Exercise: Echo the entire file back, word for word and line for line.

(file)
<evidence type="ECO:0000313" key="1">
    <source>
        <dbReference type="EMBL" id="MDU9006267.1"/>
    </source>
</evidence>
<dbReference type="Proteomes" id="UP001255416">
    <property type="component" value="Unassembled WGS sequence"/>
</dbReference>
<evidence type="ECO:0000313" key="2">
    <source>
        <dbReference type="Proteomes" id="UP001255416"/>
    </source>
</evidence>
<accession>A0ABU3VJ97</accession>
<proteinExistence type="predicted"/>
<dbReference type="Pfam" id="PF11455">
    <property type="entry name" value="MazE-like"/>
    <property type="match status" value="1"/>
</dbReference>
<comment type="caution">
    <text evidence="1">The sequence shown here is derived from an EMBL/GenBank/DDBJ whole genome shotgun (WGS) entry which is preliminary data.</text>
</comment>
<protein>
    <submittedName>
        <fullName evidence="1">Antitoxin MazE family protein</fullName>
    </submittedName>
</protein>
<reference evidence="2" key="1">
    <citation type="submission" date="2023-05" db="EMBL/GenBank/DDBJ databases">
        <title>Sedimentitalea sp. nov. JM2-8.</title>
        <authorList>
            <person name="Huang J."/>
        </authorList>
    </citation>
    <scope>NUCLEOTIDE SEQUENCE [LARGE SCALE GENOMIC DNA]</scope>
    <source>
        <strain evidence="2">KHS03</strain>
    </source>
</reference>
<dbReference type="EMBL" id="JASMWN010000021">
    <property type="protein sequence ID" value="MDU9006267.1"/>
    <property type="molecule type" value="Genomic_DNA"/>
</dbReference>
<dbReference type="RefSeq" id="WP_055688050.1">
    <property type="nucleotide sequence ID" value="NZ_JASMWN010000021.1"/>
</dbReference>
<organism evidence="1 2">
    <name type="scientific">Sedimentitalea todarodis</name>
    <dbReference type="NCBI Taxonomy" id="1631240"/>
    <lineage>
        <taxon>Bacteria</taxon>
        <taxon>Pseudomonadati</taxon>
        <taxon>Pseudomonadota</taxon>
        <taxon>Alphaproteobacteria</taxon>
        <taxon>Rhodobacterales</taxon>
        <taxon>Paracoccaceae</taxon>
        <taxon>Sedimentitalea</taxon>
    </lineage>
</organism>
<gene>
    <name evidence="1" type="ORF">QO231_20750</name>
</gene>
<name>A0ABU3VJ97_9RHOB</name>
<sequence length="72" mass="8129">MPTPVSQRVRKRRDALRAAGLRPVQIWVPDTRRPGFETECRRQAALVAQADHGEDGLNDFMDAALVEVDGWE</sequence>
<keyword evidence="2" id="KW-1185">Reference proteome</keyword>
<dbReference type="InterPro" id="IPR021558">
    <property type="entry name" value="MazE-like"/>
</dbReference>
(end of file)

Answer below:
<evidence type="ECO:0000313" key="1">
    <source>
        <dbReference type="EMBL" id="MDU9006267.1"/>
    </source>
</evidence>
<dbReference type="Proteomes" id="UP001255416">
    <property type="component" value="Unassembled WGS sequence"/>
</dbReference>
<evidence type="ECO:0000313" key="2">
    <source>
        <dbReference type="Proteomes" id="UP001255416"/>
    </source>
</evidence>
<accession>A0ABU3VJ97</accession>
<proteinExistence type="predicted"/>
<dbReference type="Pfam" id="PF11455">
    <property type="entry name" value="MazE-like"/>
    <property type="match status" value="1"/>
</dbReference>
<comment type="caution">
    <text evidence="1">The sequence shown here is derived from an EMBL/GenBank/DDBJ whole genome shotgun (WGS) entry which is preliminary data.</text>
</comment>
<protein>
    <submittedName>
        <fullName evidence="1">Antitoxin MazE family protein</fullName>
    </submittedName>
</protein>
<reference evidence="2" key="1">
    <citation type="submission" date="2023-05" db="EMBL/GenBank/DDBJ databases">
        <title>Sedimentitalea sp. nov. JM2-8.</title>
        <authorList>
            <person name="Huang J."/>
        </authorList>
    </citation>
    <scope>NUCLEOTIDE SEQUENCE [LARGE SCALE GENOMIC DNA]</scope>
    <source>
        <strain evidence="2">KHS03</strain>
    </source>
</reference>
<dbReference type="EMBL" id="JASMWN010000021">
    <property type="protein sequence ID" value="MDU9006267.1"/>
    <property type="molecule type" value="Genomic_DNA"/>
</dbReference>
<dbReference type="RefSeq" id="WP_055688050.1">
    <property type="nucleotide sequence ID" value="NZ_JASMWN010000021.1"/>
</dbReference>
<organism evidence="1 2">
    <name type="scientific">Sedimentitalea todarodis</name>
    <dbReference type="NCBI Taxonomy" id="1631240"/>
    <lineage>
        <taxon>Bacteria</taxon>
        <taxon>Pseudomonadati</taxon>
        <taxon>Pseudomonadota</taxon>
        <taxon>Alphaproteobacteria</taxon>
        <taxon>Rhodobacterales</taxon>
        <taxon>Paracoccaceae</taxon>
        <taxon>Sedimentitalea</taxon>
    </lineage>
</organism>
<gene>
    <name evidence="1" type="ORF">QO231_20750</name>
</gene>
<name>A0ABU3VJ97_9RHOB</name>
<sequence length="72" mass="8129">MPTPVSQRVRKRRDALRAAGLRPVQIWVPDTRRPGFETECRRQAALVAQADHGEDGLNDFMDAALVEVDGWE</sequence>
<keyword evidence="2" id="KW-1185">Reference proteome</keyword>
<dbReference type="InterPro" id="IPR021558">
    <property type="entry name" value="MazE-like"/>
</dbReference>